Francis of Assisi is one of the most beloved of all saints. Both traditional and entirely revolutionary, he was a paradox. He was at once down-to-earth and reaching toward heaven, grounded in the rich history of the Church while moving toward a new understanding of the world beyond. Francis found an "alternative way" to follow Jesus, one that disregarded power and privilege and held fast to the narrow path of the Gospel.
Franciscan Father Richard Rohr helps us look beyond the birdbath image of the saint to remind us of the long tradition founded on Francis' revolutionary, radical, and life-changing embrace of the teachings of Jesus.
©2014 Richard Rohr (P)2014 Franciscan Media
"Eager to Love illuminates the path of Francis of Assisi as a path of evolving life toward integral wholeness." (Ilia Delio, O.S.F., author of Compassion: Living in the Spirit of St. Francis)
"A gift to all Franciscan-hearted people everywhere!" (Daniel P. Horan, O.F.M., author of The Last Words of Jesus: A Meditation on Love and Suffering)
His voice was said to take away from the book. However, I would listen to anything read by Quigley. I stopped "hearing" him and pondering what he was reading. I could ask for no more.
Now in Colbert, Washington
Eager to Love was time well spent, although much of it seemed addressed largely to Franciscan Catholics. Nevertheless, I gained great appreciation for the pioneering life and ministry of Francis of Assisi.
True Self / False Self and Hidden Things or Falling Upward all express much of Richard Rohr's theology which shows moderate development and maturing thought as he ages. Many of the major themes supporting his contrast of Platonic dualism with Christ mysticism were obvious in earlier works such as Great Themes in Paul and Great Themes in Scripture.
Father Richard Rohr needs to narrate his own books. Father Quigley may be equally devout, but his narration is often flat and tedious, without the passion and inflection of Father Rohr's voice. I have listened to several Audible versions by both, and despite the time commitment required, I believe Father Rohr's own voice gives far more creedence and eloquence to his works.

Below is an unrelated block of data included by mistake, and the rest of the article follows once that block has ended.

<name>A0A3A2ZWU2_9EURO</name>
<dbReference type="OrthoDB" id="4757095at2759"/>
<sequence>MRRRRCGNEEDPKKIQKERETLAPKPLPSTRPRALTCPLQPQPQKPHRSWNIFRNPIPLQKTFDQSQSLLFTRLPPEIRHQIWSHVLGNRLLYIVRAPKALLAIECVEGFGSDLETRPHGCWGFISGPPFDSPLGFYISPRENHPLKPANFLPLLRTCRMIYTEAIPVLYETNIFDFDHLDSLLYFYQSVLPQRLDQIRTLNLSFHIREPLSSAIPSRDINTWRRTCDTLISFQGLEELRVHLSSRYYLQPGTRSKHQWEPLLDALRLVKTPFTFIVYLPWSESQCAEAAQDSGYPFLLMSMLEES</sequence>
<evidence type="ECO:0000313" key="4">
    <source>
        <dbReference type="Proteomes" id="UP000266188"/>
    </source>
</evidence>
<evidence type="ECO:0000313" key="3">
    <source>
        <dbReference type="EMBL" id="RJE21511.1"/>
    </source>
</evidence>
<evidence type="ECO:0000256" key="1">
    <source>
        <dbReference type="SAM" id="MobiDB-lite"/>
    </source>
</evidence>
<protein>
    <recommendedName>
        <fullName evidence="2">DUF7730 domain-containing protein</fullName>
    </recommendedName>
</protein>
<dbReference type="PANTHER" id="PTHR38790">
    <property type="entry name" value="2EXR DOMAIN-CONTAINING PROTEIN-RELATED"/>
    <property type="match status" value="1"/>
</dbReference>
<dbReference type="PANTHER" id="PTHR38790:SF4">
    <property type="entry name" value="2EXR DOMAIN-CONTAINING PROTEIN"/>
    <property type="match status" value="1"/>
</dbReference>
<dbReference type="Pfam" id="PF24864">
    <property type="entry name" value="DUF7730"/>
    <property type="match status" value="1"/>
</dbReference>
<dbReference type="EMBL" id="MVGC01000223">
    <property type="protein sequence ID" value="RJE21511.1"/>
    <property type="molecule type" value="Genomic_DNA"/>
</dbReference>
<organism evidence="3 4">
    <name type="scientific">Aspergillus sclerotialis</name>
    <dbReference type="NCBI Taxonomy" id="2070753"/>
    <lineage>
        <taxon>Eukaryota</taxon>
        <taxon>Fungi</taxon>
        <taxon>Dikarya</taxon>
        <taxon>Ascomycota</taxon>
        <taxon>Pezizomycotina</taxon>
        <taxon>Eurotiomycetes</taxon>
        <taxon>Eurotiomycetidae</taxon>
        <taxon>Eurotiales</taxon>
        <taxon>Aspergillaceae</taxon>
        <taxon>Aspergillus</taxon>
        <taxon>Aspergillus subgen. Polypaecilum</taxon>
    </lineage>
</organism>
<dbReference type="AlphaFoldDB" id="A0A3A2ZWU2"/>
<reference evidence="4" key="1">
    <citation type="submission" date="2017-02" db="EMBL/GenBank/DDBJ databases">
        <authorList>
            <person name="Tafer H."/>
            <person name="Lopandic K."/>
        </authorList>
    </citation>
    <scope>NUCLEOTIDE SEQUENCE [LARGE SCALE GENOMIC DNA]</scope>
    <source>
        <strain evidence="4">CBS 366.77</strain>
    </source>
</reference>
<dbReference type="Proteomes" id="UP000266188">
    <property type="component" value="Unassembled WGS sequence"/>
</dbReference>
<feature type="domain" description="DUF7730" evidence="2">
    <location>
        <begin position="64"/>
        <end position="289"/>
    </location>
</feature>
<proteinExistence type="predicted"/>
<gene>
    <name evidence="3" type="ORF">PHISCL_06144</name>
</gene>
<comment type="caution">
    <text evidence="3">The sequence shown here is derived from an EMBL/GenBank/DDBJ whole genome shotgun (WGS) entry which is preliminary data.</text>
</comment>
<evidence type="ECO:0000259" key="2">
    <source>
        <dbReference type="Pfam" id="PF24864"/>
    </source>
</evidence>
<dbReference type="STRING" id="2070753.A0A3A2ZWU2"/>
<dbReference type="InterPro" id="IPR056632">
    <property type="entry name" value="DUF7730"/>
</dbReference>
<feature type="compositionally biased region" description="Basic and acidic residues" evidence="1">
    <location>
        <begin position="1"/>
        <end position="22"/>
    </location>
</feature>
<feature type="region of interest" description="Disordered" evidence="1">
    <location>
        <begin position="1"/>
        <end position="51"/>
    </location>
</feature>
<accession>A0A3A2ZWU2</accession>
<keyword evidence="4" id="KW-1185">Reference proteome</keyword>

No, but since Father Rohr provides a steady stream of revenue for the publishers, I'm sure there will be many more. And I do hope he continues!
Father Rohr gets it! He understands the contemporary crisis of faith confronting Catholism and Protestantism, and he weaves a tapestry of challenging and believable alternatives to the drivel so often representative of today's innocuous and lukewarm church. Obviously he also applauds the bright light of hope streaming from Pope Francis who likewise takes his name from and calls the church to the life and ministry of Francis of Assisi.
No. I was dissatisfied with the performance.
Listening to Rohr describe non-dualistic thinking.
The performance was slow and sometimes emphasis was applied oddly. Additionally a few times it sounded like the narrator mispronounced a word and merely started again. Why was this not edited in such a way as to flow flawlessly? He has a good vocal tone, but the actual performance dragged a bit and the book seemed less than professionally presented.
It's not that kind of book.
I was surprised by the criticism Rohr leveled against the Church and her authorities. It was just disconcerting to hear these types of ideas coming from a religious priest. But overall not a bad book.
There are no listener reviews for this title yet.
Report Inappropriate Content
If you find this review inappropriate and think it should be removed from our site, let us know. This report will be reviewed by Audible and we will take appropriate action.